DOUGLAS Ross has voiced concerns that the introduction of vaccine passports could lead to a black market in fakes.

The Scottish Conservative leader, who has already raised “significant reservations” about the idea, made the comments in a new Herald podcast with former BBC Scotland political editor Brian Taylor.

Mr Ross, 38, said he worried that Covid status certificates would create a two-tier society, denying some people a full return to a normal life.

His party is due to launch its manifesto today ahead of the Scottish Parliament election on May 6.

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The UK and Scottish Governments are considering whether paper documents or smart phone apps could be made a condition of entry to public spaces and events.

They could show if a person had received a vaccine, undertaken a recent test or had antibodies.

Many Tory and opposition MPs at Westminster are wary, and last week the UK Government’s own equalities watchdog warned they could be discriminatory.

Mr Ross said he accepted the case for Covid passports for international travel.

However he said it would be unfair to use them at home for restaurants, pubs and cinemas.

The Moray MP and Holyrood Highlands & Islands list candidate said:"Where I don't think there is fairness and it creates a two-tier system is to have it for domestic travel or business - restaurants, pubs, cinemas etc.

"Because there are younger people in particular who will be several weeks, months away from getting a vaccine.

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"So through no fault of their own, they can't get that passport, they couldn't get that access.

"There are others, for very good reasons, a small minority who can't get the vaccine.

"My wife, for example, heavily pregnant, can't be vaccinated. So why should she be treated differently than someone who has been able to be vaccinated.

"So that's why I'm saying, we've got to look at the trials, the trials may resolve some of these issues, but I do have serious reservations that as we all came into this pandemic together, introducing vaccine passports would create a two-tier system coming out of it that I don't think is helpful."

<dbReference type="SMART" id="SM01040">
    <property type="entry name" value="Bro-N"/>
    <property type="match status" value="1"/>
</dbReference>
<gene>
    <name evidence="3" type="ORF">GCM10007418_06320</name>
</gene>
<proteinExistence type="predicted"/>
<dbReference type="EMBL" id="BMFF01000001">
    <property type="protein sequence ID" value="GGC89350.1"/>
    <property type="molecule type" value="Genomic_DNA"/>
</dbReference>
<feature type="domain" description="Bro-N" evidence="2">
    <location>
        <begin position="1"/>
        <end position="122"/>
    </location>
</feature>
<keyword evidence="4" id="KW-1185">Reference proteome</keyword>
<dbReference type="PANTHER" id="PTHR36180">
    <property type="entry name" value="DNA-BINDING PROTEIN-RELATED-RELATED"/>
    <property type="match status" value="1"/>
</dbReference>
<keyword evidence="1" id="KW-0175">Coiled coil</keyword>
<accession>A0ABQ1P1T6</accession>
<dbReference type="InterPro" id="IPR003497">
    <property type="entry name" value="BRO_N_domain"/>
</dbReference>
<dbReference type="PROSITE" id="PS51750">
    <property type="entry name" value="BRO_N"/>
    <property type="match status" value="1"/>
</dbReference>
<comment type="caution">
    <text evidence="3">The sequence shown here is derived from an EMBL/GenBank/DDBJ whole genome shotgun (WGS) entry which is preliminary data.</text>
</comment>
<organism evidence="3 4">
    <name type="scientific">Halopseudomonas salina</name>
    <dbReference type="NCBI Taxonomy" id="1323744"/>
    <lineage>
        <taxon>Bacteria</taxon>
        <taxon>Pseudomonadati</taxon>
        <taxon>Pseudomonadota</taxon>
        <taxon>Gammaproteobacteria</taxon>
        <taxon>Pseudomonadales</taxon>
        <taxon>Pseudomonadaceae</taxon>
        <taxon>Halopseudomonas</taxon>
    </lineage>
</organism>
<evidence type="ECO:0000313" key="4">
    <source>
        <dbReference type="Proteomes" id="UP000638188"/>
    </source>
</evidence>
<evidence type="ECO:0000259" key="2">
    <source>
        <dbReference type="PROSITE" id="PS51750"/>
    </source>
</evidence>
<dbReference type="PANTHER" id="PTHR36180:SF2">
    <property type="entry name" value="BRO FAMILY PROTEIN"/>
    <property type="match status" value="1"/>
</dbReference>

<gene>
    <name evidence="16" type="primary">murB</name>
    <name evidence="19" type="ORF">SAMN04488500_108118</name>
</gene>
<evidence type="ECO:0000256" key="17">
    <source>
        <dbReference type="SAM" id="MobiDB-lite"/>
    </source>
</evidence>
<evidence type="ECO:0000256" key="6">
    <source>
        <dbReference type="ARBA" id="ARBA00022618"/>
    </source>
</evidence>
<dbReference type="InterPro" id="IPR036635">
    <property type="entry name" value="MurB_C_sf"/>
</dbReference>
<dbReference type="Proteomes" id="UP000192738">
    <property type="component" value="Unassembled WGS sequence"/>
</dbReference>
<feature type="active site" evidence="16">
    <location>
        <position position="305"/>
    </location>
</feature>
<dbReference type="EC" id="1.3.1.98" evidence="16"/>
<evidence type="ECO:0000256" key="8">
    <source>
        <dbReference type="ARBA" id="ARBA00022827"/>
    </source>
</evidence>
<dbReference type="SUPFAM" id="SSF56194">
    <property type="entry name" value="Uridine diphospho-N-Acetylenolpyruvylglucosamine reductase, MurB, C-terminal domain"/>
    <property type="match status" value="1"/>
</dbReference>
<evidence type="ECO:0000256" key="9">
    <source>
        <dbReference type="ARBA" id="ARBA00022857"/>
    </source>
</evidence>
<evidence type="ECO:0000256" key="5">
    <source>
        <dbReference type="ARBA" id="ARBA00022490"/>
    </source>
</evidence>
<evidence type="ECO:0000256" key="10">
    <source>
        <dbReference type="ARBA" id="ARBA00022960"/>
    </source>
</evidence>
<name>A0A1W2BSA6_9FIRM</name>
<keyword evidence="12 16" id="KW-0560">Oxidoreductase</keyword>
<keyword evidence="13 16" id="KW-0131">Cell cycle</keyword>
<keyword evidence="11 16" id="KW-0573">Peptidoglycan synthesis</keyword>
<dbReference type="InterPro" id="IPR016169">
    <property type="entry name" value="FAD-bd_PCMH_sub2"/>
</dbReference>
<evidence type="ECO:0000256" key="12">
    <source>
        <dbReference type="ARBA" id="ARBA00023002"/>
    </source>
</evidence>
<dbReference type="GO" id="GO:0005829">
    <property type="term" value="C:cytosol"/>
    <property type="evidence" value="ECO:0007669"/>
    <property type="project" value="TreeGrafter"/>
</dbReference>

Asked if vaccine passports could stimulate a substantial black market, Mr Ross said: "Absolutely, and the Scottish hospitality industry, I was reading some of their concerns about this.

"One is there's extra work to check everything, and they are worried about fraudulent vaccine passports, and that whole side of things that adds in an awful lot of complexity and uncertainty into the system.

"But the main thing is, if we keep going with the vaccines, everyone gets covered with that, and we start to see an ease of restrictions. I'm hopeful we don't need them at all."

In the SNP manifesto last week, Nicola Sturgeon said her aim would be to freeze the rates and bands of devolved income tax over the next five-year parliament.

Workers in Scotland start paying more income tax than in England above roughly £28,000.

Mr Ross said his party wanted “parity”, so the tax burden on Scots was the same as on those in equivalent jobs in the rest of the UK, but ideally he would like it make it even lower.

“I would love to do that,” he said. “But I’m realistic in the current situation. We’ve got to secure the economy, improve it."

Elsewhere, Mr Ross insisted he had “absolutely not” been sidelined from the Tory campaign in favour of the party’s better known former leader Ruth Davidson, who led a recent TV broadcast and has been more prominent on many Tory leaflets.

HeraldScotland: Douglas Ross and Ruth Davidson in front of Edinburgh Castle

Launching his party's manifesto today, Mr Ross will announce a string of policies to "rebuild Scotland and focus on recovery", rather than another independence referendum.

These will include a pledge for a £600 million fund over the next year to tackle the NHS treatment backlog.

The party will also vow to set up a £50 million "Cultural Kick Start Fund" to help music venues, heritage sites and festivals recover from the pandemic, with a half price entry programme for heritage sites for the remainder of 2021.

‘The Brian Taylor Podcast’ can be found on Spotify & Apple Podcasts now.